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Cancer can disappear, only to return at a later date – often in a more aggressive form. Scientists now believe this is due to the survival of small numbers of cancer stem cells – self-renewing cells that can jumpstart new cancer growth. A Weizmann Institute scientist, working with researchers at Stanford University, recently revealed a genetic program that cancer stem cells share with embryonic stem cells, endowing them with cancer-instigating properties.
Stem cells come in different versions, including the embryonic stems cells that give rise to all of the tissues in a developing embryo and the various kinds of adult stem cells that replenish the blood, skin or muscles. But what gives stem cells their “stemness”? Researchers looking at the activities of specific genes had come up with conflicting evidence: Many genes seem to act differently in different studies. Dr. Eran Segal of the Institute’s Computer Science and Applied Mathematics Department, Dr. Howard Chang of Stanford University and their colleagues realized that a method was needed to investigate whole groups of genes – which rarely act alone in nature – at once.
To explore these gene sets, or “modules,” the scientists used software called “Genomica,” developed by Segal and his team at the Institute, to map out patterns of gene activity in embryonic stem cells and adult stem cells, looking for common themes. They then compared their results to data sets on cancer stem cells to see if these cells used a similar program for activating sets of genes. The researchers also examined data on metastasis and survival rates in cancer patients, to check for correlations between the presence of cancer stem cells and prognosis.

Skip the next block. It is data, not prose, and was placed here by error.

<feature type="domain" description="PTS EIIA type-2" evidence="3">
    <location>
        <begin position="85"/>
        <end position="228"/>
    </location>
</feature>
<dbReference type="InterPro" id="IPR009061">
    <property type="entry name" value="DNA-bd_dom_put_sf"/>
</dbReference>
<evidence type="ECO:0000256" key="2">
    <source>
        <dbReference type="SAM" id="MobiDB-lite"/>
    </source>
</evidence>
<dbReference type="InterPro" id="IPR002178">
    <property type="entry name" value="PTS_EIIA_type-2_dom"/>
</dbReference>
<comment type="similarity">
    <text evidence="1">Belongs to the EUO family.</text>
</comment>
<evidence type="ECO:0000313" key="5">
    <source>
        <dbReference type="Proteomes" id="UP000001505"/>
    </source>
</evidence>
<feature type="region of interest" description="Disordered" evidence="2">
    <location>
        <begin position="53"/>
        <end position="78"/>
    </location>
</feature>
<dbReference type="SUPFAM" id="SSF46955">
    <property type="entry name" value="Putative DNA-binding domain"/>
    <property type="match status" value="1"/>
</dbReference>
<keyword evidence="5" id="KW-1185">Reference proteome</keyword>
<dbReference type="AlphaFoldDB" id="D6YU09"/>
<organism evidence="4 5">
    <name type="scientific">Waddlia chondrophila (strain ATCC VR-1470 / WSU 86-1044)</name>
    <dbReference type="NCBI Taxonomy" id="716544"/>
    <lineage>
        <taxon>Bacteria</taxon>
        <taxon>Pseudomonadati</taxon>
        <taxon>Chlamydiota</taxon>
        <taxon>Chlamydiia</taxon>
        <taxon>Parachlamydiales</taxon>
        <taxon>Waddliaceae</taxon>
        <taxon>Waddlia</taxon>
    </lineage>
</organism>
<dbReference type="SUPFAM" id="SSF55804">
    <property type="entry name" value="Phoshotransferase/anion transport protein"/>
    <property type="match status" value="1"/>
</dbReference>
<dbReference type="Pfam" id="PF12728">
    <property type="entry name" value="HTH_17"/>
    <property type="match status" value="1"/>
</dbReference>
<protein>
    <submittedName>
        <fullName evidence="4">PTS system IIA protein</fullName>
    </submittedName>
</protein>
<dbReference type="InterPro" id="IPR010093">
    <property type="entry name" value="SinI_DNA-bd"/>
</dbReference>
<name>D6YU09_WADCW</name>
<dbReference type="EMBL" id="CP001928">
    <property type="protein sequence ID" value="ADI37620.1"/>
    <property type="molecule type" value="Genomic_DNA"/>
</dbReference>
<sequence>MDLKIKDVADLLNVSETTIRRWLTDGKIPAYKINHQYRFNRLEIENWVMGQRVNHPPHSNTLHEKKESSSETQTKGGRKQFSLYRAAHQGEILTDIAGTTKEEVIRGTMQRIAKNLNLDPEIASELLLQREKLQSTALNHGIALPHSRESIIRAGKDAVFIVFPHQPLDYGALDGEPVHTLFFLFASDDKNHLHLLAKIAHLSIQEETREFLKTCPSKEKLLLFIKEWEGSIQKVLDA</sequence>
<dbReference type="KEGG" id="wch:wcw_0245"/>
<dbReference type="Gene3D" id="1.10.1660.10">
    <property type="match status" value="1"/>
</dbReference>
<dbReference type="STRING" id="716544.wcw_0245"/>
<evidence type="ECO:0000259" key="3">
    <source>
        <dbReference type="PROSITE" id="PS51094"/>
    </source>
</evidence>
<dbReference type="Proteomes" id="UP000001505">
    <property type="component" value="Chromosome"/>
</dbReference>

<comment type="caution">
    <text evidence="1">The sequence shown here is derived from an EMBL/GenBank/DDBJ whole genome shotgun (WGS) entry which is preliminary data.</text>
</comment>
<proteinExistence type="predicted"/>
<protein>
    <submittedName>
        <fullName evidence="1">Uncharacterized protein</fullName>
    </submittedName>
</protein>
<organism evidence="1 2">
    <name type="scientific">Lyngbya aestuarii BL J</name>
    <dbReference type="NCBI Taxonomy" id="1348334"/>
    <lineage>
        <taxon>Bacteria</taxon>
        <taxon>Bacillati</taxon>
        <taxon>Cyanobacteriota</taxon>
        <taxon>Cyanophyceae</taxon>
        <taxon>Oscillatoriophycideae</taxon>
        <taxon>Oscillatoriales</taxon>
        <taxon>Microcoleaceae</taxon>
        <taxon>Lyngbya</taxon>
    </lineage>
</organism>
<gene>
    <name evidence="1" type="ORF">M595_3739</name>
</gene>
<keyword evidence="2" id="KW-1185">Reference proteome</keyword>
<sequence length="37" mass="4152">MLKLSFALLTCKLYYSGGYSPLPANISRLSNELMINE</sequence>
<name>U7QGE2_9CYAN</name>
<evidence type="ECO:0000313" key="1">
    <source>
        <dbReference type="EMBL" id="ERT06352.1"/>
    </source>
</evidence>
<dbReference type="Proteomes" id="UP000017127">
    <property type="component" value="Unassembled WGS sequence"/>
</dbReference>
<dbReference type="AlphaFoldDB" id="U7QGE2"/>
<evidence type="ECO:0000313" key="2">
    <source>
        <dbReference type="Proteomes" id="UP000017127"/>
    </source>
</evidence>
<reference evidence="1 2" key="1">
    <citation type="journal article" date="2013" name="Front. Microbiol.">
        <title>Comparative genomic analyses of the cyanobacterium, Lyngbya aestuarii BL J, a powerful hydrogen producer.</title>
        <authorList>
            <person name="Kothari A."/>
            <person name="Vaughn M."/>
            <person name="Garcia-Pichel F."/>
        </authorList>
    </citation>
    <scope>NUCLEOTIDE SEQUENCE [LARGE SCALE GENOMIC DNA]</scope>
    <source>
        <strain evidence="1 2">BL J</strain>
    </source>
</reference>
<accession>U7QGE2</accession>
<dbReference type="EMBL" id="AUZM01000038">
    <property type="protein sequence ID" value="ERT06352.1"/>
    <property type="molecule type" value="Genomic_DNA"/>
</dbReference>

Their computations showed that the patterns of gene activity in cancer stem cells closely resemble those of embryonic stem cells, and the results confirmed that their presence can spell bad news for cancer patients. The scientists then asked whether their findings might also reveal the workings of a “master gene” – one that sets the whole stem cell program in motion. Of a number of candidates for this position, one stood out: a gene called c-Myc that is known to be involved in the growth of cancer.
Is c-Myc a main culprit? To find out, the team injected human skin cells with elevated c-Myc activity into healthy mice. They found that this gene, alone, was able to turn the cells into embryonic stem-cell-like cancer cells. As few as 500 cells were enough to initiate cancer growth. “C-Myc may have a positive role to play in embryonic development,” says Segal, “but in cancer, it can be lethal.”
The findings may have a number of biomedical applications. They may enable cancer researchers, for instance, to create lines of genetically engineered cancer stem cells for research, as well as aid in the design of better diagnostic tools and, in the future, treatments that might keep cancer from recurring or spreading.
Dr. Eran Segal’s research is supported by the Willner Family Leadership Institute; the Abisch-Frenkel Foundation for the Promotion of Life Sciences; the Chais Family Fellows Program for New Scientists; the Hana and Julius Rosen Fund; the Arie and Ida Crown Memorial Charitable Fund; the Estelle Funk Foundation; and the Cecil and Hilda Lewis Charitable Trust. Dr. Segal is the incumbent of the Soretta and Henry Shapiro Career Development Chair.